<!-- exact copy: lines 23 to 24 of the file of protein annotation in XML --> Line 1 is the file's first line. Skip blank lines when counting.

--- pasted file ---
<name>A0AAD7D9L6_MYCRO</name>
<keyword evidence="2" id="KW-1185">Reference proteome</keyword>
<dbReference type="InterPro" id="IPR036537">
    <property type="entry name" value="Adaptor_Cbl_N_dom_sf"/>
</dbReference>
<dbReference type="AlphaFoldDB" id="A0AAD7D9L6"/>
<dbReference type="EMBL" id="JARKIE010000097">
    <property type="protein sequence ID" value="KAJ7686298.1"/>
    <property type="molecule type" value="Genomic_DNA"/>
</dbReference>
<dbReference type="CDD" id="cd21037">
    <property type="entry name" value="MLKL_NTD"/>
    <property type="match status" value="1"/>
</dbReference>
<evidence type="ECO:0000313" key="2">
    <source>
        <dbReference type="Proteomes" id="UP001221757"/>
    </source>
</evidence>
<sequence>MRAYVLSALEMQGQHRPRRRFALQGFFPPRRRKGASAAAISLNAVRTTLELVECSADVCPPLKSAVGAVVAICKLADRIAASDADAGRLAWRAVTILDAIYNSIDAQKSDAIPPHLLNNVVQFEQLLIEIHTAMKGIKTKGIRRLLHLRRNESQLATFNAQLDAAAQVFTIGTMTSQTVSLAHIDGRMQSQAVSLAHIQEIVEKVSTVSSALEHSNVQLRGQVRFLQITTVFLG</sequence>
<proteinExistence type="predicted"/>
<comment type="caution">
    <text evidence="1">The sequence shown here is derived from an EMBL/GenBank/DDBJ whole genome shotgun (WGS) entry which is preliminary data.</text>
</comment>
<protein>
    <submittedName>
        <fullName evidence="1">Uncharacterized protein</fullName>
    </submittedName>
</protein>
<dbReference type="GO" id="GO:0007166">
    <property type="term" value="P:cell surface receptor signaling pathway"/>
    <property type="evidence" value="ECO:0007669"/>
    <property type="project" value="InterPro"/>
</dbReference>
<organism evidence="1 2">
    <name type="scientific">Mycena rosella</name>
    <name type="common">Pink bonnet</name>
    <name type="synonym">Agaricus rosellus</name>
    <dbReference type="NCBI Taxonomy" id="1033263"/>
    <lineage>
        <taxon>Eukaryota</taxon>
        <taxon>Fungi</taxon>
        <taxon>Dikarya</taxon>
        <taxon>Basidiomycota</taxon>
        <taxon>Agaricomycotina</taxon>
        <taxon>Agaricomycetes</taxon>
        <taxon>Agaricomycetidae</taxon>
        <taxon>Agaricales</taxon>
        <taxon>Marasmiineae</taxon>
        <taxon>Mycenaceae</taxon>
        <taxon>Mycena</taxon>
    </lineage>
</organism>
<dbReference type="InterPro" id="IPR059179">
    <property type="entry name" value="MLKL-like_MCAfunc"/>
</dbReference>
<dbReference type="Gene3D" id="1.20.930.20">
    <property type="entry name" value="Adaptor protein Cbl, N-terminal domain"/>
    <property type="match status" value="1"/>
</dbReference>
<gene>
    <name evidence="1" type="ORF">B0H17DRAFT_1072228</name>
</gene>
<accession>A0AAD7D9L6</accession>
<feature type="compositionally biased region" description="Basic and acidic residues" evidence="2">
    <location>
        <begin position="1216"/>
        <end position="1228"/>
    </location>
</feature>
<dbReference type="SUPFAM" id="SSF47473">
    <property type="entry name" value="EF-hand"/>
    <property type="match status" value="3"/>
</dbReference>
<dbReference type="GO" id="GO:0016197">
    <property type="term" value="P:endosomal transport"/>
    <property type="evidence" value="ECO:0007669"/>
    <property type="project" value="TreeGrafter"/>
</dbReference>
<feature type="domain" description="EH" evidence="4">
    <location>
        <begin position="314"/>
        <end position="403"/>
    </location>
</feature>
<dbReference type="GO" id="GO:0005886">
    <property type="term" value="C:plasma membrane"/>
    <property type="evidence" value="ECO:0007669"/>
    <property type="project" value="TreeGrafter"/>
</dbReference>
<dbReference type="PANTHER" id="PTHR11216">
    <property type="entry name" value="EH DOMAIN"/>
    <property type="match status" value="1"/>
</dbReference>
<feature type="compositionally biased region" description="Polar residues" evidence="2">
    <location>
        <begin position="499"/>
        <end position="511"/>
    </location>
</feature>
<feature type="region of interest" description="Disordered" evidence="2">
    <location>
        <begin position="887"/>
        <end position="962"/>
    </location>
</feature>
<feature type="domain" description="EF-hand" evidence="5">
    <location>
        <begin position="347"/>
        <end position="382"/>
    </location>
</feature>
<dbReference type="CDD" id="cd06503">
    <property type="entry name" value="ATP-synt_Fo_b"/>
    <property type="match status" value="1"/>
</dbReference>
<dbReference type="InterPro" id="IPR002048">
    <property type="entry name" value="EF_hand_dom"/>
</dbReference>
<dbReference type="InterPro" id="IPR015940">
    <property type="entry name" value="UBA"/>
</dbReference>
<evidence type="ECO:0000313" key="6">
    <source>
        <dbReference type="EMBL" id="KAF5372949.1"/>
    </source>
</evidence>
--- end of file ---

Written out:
    <text evidence="1">The sequence shown here is derived from an EMBL/GenBank/DDBJ whole genome shotgun (WGS) entry which is preliminary data.</text>
</comment>